Still, for backing up your most valuable data, this is one of the most comprehensive tools out there.

Read our full Cobian Backup review.

Also consider these free backup options

A couple of other software applications worth considering are cloud backup software include the cloud backup solutions listed below. Although you install the application on your PC or other devices, your files are backed up in the cloud. This means not only do you have an easy way to recover those files if your PC or hardware fails, but you can also ensure that your backup is continuous, as well as accessible from any device through synchronization.

Microsoft OneDrive (opens in new tab) is the backup and sync storage option bundled with Microsoft Office 365. There is a free version that allows up to 10GB of storage and there are paid options to upgrade, but this can prove expensive over the long term if you want to backup and sync a sizable hard drive. Even still, it's useful to keep the most essential files safe. What makes OneDrive potentially ideal is if you also have a subscription to Office 365 (opens in new tab), as that entitles you to a huge 1TB of cloud storage.

Dropbox (opens in new tab) is another cloud server that allows you to save important documents online, again being free to use with the same limitations as above. But as before, the ability to save a smaller number of essential files, such as for work, study, creative projects, and similar, can be invaluable.

We've also compiled a list of the best online photo storage services.

Understanding backup types

When you're choosing backup software it's worth understanding the different types of backups.

An image is an exact copy of an entire drive or partition, including all installed programs and system files. If you need to reinstall Windows, you can boot from the image file and avoid having to reinstall all your programs and reconfigure your Windows settings. Note that you can't use an image to restore your system on a different PC.

Images are very large and take a long time to create, so you won't want to make one every day. For everyday backups, you'll only want to copy the most important data on your PC – your documents, photos and music, for example. There are several types of regular backup:

  • Full backup: a copy of all selected data.
  • Differential backup: a copy of the data that has changed or been added since the last full backup.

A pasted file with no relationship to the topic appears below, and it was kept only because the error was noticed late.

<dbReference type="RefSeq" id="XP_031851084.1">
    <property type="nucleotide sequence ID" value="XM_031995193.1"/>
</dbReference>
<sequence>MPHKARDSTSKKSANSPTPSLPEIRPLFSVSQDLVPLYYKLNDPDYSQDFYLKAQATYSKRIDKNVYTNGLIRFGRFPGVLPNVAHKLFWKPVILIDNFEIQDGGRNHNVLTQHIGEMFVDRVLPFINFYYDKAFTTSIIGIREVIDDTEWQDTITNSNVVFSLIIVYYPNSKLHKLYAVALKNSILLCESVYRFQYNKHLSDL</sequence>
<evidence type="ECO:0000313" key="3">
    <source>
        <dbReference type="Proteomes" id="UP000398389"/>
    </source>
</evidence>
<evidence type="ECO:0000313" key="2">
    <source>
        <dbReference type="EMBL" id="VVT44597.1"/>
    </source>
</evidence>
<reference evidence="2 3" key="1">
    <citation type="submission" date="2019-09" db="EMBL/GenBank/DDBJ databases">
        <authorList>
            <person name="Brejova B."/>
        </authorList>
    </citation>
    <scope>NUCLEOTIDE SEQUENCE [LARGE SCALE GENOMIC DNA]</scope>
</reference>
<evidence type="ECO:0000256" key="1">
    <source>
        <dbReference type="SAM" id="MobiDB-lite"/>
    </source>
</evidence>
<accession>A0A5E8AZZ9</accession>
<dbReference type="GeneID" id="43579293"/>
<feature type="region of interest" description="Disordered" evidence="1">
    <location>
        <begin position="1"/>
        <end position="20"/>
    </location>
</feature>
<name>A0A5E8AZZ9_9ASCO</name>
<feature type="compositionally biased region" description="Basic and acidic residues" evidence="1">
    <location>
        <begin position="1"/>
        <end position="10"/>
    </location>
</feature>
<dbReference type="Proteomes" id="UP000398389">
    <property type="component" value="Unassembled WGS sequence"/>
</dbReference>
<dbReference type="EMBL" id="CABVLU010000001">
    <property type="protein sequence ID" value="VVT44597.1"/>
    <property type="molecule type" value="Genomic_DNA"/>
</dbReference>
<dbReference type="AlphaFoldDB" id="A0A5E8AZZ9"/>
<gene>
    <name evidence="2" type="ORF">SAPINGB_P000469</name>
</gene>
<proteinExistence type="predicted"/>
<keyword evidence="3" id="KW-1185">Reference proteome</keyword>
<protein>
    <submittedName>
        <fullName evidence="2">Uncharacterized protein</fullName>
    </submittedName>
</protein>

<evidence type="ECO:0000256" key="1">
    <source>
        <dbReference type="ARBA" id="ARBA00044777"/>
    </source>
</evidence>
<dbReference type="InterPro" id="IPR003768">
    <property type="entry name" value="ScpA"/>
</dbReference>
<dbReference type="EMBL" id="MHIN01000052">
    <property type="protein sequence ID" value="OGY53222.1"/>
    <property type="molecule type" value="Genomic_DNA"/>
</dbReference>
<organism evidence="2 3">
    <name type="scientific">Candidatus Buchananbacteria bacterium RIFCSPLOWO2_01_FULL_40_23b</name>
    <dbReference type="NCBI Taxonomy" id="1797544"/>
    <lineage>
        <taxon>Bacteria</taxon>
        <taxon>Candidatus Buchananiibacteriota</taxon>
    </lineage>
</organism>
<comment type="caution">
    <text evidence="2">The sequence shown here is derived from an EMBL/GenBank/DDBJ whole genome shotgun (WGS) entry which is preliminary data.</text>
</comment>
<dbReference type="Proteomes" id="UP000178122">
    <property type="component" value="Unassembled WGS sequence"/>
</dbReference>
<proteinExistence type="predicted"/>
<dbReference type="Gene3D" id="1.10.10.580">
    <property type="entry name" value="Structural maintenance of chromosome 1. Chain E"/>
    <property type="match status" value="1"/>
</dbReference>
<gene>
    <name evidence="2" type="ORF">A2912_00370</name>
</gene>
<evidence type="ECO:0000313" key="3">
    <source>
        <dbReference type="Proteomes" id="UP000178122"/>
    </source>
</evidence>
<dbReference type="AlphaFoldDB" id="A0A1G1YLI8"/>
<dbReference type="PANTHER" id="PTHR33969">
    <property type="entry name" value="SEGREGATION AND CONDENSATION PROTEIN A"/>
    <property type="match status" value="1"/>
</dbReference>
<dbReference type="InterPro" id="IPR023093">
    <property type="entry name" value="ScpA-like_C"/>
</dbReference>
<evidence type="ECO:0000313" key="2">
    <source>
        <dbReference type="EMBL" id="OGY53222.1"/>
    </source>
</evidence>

• Incremental backup: a copy of the data that has changed since the last backup, whether that was full backup or incremental.

Each differential backup will be larger than the last, but to restore your system you'll only need the full backup and the latest differential one. Incremental backup files are smaller, but to restore your system you'll need your full backup as well as all subsequent incremental ones, which takes longer.

How we tested the best free backup software

To test for the best free backup software we first set up an account with the relevant software platform, whether as a download or as an online service. We then tested the service to see how the software could be used for backing up data from both a normal hardware as a well as an external hard drive. The aim was to push each software platform to see how useful its basic tools were and also how easy it was to get to grips with any more advanced tools.

Which free backup software is best for you?

When deciding which free backup software to download and use, first try to determine how difficult the data might be to recover. For example, not all will backup multiple partitions at the same time. Additionally, free or budget software options may have built-in limitations on how much data or how many files you can actually backup.

Brian has over 30 years publishing experience as a writer and editor across a range of computing, technology, and marketing titles. He has been interviewed multiple times for the BBC and been a speaker at international conferences. His specialty on techradar is Software as a Service (SaaS) applications, covering everything from office suites to IT service tools. He is also a science fiction and fantasy author, published as Brian G Turner.